This offensive photo sparked a whole lot of love for the boy who deserved better.
This article originally appeared on 10.06.15
Gerod Roth posted a photo of himself with a coworker’s child last month.
And while it might not be immediately obvious why this was such a mistake, well … let me tell you.
The initial photo, screencapped and tweeted above by Twitter user Dr. X, is seemingly adorable. But the comments and Roth’s intent soon turned rather ugly.
Roth had snapped the pic of his coworker’s 3-year-old son, Cayden, without his coworker’s permission (already an incredibly uncool thing to do) and proceeded to use it as his profile picture. After it was posted online, his Facebook friends filled the photo’s comment section with hurtful, racist “jokes”:
“I didn’t know you were a slave owner.”
“Dude where the hell did you get a black kid??”
“But Massuh, I dindu nuffin.”
Roth replied in the thread, “He was feral.”
Yep. Real comments from real people … aimed at a 3-year-old. Because of his skin color.
Of course, this being on the Internet and all, Cayden’s mom quickly learned about the awful things being said about her child.
The funny thing about the Internet is, things get around. And before long, Cayden’s mom, Sydney Shelton, heard about what this coworker had done at her child’s expense.
“He is a well-loved, fun-loving, hyper-active and typical three-year-old,” Shelton told Fox 5 News, adding there was nothing funny about that post.
Roth told the outlet he was disappointed in his friends’ reactions to the photo and insisted that his own comment had only been “interpreted as racist,” even though he hadn’t meant it that way.
Shelton wasn’t buying it.
“People post things in a [joking] manner and it gets taken a completely different way,” Shelton acknowledged. “But I don’t believe any of these people were joking.”
Instead of firing back at Roth with a few choice words, Shelton responded by letting the world see the real Cayden.
She posted several photos of her smiley, adorable son to Facebook, accompanied with the hashtag #HisNameIsCayden.
The Internet caught wind of #HisNameIsCayden. And unlike Roth’s friends on Facebook, there were some really fabulous responses.
Some pointed to how the Internet can sometimes be a pretty amazing place…
Others gave a shoutout to Cayden’s courageous mom…
Some noted how Cayden’s story can serve as a refresher in online empathy…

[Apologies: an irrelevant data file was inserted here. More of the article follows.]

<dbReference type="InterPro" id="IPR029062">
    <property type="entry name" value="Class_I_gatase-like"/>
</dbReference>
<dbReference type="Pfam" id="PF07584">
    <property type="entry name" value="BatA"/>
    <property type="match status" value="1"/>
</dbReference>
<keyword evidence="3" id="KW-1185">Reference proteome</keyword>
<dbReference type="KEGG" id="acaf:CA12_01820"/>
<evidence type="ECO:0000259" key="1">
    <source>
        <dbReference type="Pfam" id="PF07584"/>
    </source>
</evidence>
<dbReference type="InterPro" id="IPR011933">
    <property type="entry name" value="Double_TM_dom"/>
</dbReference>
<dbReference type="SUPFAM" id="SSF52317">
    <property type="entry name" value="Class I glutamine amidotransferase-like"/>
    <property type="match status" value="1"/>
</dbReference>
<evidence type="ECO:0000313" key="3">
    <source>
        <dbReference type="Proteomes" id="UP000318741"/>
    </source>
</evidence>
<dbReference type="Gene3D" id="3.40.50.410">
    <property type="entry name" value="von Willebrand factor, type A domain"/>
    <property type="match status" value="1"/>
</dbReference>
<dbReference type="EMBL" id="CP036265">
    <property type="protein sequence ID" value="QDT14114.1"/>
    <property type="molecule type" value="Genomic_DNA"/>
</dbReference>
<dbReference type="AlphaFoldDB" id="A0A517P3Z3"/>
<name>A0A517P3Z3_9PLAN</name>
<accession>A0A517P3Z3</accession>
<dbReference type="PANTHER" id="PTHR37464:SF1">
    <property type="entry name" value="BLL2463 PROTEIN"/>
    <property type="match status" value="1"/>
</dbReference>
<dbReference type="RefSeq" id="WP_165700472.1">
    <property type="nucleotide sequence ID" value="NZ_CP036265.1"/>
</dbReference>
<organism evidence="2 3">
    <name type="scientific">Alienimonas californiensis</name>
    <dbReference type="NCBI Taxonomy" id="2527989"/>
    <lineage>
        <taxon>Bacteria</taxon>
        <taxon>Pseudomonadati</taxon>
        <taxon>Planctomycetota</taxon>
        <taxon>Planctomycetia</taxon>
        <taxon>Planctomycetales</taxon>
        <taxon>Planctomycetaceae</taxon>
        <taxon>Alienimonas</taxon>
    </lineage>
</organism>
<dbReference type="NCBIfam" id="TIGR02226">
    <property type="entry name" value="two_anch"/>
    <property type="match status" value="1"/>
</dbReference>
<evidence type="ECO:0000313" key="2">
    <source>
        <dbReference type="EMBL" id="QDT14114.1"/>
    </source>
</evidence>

Brands used the event to demand more from us…
And Cayden’s grandma joined in, too, to celebrate her beautiful little grandson…
Britt Turner, a woman from Phoenix, was so inspired by Cayden’s story that she decided to launch a GoFundMe to raise money for Cayden’s college fund.
“Instead of continuing to shed light on all of the dark aspects of this horrible act, I would like to shed a lot of light onto the good things,” Turner wrote on the fundraising page. “This young man has a full life ahead of him. I wanted to create this for Cayden, simply for that reason alone.”
In the aftermath of the comments on the initial photo revealing Roth’s penchant for racist humor, Roth has since lost his job.
Michael Da Graca Pinto, president of Polaris Marketing Group, where Roth had been employed, shared a statement on the company’s Facebook page about the incident. He, too, was not happy about what had happened and assured followers that Roth had been fired on Sept. 29 (although he claimed it was due to unrelated issues at work):
“It breaks my heart that Sydney and her adorable son Cayden were subjected to such hateful, ignorant and despicable behavior. Cayden visits my office almost every afternoon after daycare, he’s sat at my dinner table and I consider him a part of the PMG family. The atrocious lies, slander and racism he and his mother have been forced to endure are wholly intolerable. Myself and the entire PMG family in no way condones this kind of behavior and would never willingly associate with anyone who does.”
Sometimes the Internet can be a truly awful place…
But the times when overwhelming love trumps mean-spirited hate, victory tastes so sweet. Keep being awesome, Cayden.
This article has been updated.
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